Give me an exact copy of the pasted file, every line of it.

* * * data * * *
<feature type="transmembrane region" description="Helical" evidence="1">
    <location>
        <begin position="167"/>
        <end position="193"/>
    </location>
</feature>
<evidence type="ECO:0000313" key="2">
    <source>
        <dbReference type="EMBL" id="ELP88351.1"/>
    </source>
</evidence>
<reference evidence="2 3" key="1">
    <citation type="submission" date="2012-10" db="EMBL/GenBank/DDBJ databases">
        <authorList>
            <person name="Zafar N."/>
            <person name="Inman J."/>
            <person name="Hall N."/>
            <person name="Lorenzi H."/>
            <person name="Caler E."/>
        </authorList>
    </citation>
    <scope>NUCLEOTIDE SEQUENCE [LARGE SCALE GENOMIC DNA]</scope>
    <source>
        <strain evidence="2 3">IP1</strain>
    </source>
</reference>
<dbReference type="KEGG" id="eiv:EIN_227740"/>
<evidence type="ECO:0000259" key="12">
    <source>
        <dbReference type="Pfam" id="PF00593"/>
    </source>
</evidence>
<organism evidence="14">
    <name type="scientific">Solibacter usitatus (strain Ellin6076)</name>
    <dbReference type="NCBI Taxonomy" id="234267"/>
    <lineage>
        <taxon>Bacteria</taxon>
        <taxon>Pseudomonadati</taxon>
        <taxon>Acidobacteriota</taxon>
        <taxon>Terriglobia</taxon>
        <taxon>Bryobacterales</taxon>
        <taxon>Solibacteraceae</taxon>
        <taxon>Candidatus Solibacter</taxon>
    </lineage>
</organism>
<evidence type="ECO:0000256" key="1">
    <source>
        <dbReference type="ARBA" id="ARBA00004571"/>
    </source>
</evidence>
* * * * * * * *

<feature type="transmembrane region" description="Helical" evidence="1">
    <location>
        <begin position="167"/>
        <end position="193"/>
    </location>
</feature>
<evidence type="ECO:0000313" key="2">
    <source>
        <dbReference type="EMBL" id="ELP88351.1"/>
    </source>
</evidence>
<reference evidence="2 3" key="1">
    <citation type="submission" date="2012-10" db="EMBL/GenBank/DDBJ databases">
        <authorList>
            <person name="Zafar N."/>
            <person name="Inman J."/>
            <person name="Hall N."/>
            <person name="Lorenzi H."/>
            <person name="Caler E."/>
        </authorList>
    </citation>
    <scope>NUCLEOTIDE SEQUENCE [LARGE SCALE GENOMIC DNA]</scope>
    <source>
        <strain evidence="2 3">IP1</strain>
    </source>
</reference>
<dbReference type="KEGG" id="eiv:EIN_227740"/>
<evidence type="ECO:0000259" key="12">
    <source>
        <dbReference type="Pfam" id="PF00593"/>
    </source>
</evidence>
<organism evidence="14">
    <name type="scientific">Solibacter usitatus (strain Ellin6076)</name>
    <dbReference type="NCBI Taxonomy" id="234267"/>
    <lineage>
        <taxon>Bacteria</taxon>
        <taxon>Pseudomonadati</taxon>
        <taxon>Acidobacteriota</taxon>
        <taxon>Terriglobia</taxon>
        <taxon>Bryobacterales</taxon>
        <taxon>Solibacteraceae</taxon>
        <taxon>Candidatus Solibacter</taxon>
    </lineage>
</organism>
<evidence type="ECO:0000256" key="1">
    <source>
        <dbReference type="ARBA" id="ARBA00004571"/>
    </source>
</evidence>